Based on the results of an investigative series by the Chicago Tribune newspaper, the Consumers Union has issued a recommendation that pregnant women avoid eating tuna of any kind due to the high risk of unhealthy levels of mercury contained therein. The Tribune had reported that about 15 percent of canned light tuna—the variety touted by the U.S. Food and Drug Administration (FDA) as “low-mercury” and thus safe for children and pregnant women to eat in moderation—is culled from species with high concentrations of mercury, a known neurotoxin that is spewed from smokestacks and ends up in the oceans where it accumulates in sea creatures high up on the marine food chain.
Consumers Union has published a two-page article in the latest issue of its influential Consumer Reports magazine warning that enough experts are concerned about the issue to warrant caution. “This is important information that women need to hear,” says Consumers Union food policy director Jean Halloran, who also serves on an FDA advisory panel on mercury in seafood. “We think that high exposures, even for a day or two, could be too much of a risk,” she adds.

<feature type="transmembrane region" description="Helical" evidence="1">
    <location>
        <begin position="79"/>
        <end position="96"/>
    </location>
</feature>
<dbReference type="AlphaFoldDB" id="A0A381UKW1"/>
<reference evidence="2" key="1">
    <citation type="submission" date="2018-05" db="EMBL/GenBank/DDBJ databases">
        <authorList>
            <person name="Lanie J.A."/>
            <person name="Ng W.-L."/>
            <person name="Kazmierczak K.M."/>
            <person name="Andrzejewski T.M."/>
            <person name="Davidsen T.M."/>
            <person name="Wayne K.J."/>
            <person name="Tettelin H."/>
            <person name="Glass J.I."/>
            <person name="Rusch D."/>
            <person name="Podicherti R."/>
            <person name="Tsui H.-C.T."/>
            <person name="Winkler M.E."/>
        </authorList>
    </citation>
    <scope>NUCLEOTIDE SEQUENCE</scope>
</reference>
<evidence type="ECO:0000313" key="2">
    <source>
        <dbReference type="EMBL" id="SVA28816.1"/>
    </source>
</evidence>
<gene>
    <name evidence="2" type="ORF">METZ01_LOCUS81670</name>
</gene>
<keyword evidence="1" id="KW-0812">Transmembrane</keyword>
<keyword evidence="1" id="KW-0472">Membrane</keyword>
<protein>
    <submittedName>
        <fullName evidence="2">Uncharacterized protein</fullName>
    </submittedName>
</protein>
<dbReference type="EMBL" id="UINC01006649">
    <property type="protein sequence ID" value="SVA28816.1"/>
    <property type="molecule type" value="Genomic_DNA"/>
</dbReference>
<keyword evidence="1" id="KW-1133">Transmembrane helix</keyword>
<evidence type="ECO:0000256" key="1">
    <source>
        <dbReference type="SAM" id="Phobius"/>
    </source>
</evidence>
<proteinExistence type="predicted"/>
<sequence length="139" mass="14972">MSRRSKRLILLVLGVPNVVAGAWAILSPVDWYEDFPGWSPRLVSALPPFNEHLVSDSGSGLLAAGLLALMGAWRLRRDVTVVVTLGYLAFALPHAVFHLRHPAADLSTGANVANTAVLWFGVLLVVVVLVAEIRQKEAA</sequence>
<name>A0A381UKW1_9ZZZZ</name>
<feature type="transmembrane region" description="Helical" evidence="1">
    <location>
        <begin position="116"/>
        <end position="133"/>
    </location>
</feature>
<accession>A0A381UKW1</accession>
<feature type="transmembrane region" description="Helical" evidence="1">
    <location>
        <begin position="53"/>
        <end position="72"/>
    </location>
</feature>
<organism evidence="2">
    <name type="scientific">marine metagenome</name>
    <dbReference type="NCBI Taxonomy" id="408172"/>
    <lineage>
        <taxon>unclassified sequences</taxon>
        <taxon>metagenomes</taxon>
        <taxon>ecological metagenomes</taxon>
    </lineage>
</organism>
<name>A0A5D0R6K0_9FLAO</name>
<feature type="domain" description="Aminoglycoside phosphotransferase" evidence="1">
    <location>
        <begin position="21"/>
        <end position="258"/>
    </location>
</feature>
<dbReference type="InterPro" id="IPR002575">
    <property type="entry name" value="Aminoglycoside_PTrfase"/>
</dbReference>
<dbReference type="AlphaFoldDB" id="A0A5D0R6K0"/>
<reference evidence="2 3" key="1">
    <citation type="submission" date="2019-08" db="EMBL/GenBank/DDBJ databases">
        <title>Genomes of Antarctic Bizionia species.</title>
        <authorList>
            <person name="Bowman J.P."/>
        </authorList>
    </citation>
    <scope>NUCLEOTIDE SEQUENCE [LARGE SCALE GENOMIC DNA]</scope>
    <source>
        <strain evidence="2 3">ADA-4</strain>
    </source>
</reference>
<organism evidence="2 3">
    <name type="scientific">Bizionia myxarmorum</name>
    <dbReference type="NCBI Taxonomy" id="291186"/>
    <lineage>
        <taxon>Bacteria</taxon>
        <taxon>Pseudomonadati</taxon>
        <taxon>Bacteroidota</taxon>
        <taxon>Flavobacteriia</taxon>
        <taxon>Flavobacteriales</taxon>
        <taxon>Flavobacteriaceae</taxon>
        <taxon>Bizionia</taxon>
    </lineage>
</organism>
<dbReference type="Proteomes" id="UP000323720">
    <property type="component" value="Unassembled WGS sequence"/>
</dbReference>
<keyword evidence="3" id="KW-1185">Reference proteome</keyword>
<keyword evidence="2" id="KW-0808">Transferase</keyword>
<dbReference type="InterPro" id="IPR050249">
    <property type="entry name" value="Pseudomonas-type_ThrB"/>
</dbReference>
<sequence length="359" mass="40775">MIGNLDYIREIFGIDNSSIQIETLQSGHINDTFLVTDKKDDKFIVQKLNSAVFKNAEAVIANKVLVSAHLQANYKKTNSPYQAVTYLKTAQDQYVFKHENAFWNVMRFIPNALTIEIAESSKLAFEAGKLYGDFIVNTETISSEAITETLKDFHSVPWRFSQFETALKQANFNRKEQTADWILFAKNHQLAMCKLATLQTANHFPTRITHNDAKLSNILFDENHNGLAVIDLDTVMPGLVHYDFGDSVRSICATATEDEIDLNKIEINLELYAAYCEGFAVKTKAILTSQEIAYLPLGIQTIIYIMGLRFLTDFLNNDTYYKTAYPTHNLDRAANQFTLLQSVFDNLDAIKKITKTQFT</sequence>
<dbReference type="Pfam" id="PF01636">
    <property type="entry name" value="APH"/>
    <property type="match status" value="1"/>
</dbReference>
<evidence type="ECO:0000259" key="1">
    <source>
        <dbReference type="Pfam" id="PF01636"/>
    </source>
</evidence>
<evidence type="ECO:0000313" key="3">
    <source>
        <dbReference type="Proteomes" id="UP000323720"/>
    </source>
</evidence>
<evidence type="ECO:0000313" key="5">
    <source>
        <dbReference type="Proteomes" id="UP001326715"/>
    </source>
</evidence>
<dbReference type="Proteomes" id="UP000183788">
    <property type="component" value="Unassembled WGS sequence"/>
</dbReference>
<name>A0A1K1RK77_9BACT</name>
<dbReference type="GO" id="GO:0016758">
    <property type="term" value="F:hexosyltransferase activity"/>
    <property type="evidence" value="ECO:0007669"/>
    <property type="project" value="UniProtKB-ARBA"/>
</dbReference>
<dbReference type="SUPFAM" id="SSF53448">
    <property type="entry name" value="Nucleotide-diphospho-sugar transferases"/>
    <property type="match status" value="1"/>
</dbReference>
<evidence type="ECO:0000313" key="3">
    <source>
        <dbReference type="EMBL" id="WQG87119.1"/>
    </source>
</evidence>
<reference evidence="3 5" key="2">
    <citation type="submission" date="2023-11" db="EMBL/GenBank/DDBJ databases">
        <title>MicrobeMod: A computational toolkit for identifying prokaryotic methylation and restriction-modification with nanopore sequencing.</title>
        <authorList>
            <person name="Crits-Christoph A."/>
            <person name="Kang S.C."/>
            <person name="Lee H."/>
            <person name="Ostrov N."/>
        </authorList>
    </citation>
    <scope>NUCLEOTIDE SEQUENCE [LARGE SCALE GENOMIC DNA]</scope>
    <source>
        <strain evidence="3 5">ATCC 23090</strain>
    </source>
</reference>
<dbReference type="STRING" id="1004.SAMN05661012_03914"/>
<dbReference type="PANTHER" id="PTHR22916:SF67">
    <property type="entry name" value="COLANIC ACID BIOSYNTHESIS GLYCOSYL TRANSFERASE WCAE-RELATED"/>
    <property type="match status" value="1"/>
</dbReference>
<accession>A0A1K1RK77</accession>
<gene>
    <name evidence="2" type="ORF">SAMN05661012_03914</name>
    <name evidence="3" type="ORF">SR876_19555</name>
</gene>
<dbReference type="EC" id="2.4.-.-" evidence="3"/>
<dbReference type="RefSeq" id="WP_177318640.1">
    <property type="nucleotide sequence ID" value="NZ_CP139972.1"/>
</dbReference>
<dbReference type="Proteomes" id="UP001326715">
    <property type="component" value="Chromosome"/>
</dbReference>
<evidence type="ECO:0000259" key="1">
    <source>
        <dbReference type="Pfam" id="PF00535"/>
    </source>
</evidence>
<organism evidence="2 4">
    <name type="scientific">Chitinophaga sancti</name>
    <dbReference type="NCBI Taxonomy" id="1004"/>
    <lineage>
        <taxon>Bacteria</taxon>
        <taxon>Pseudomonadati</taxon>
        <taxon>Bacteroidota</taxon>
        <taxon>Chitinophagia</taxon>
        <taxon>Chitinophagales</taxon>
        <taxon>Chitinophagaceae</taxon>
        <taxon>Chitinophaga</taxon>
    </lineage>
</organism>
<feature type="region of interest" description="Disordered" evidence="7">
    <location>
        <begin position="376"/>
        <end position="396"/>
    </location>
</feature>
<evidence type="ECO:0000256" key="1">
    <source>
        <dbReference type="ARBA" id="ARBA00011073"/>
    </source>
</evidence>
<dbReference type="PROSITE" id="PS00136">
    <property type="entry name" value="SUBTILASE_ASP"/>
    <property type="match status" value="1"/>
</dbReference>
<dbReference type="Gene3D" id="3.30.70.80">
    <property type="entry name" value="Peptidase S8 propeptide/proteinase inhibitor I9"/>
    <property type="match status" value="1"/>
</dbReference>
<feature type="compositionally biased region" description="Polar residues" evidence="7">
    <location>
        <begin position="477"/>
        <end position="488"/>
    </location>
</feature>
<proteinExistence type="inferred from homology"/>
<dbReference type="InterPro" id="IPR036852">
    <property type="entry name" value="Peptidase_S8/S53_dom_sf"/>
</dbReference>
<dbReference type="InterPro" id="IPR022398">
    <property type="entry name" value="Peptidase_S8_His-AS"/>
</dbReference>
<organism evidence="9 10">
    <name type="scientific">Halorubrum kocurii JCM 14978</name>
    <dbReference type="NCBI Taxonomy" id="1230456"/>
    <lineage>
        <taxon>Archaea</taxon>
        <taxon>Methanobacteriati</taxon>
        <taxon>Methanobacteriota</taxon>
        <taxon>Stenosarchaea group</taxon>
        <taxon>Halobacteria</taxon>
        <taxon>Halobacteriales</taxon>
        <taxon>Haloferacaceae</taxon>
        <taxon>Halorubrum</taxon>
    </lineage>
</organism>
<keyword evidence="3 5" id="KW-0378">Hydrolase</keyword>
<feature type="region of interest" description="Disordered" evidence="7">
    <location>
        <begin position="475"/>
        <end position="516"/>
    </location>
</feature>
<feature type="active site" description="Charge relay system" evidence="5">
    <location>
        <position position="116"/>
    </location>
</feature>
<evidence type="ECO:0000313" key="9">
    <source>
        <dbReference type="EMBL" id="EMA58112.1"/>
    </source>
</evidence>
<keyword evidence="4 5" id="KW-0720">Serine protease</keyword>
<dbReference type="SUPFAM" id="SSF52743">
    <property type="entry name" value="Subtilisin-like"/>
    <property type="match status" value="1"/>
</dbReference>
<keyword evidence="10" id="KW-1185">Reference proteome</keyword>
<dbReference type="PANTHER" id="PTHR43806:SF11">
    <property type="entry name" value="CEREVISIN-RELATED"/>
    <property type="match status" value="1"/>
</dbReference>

For their part, the FDA reports that its own reviews of canned light tuna have found significantly less mercury than the Tribune analysis. The agency does not plan on issuing its own warning of any kind, insisting that the average level of mercury in canned light tuna remains low.
To read more about the mercury issue, see emagazine.com/view/?727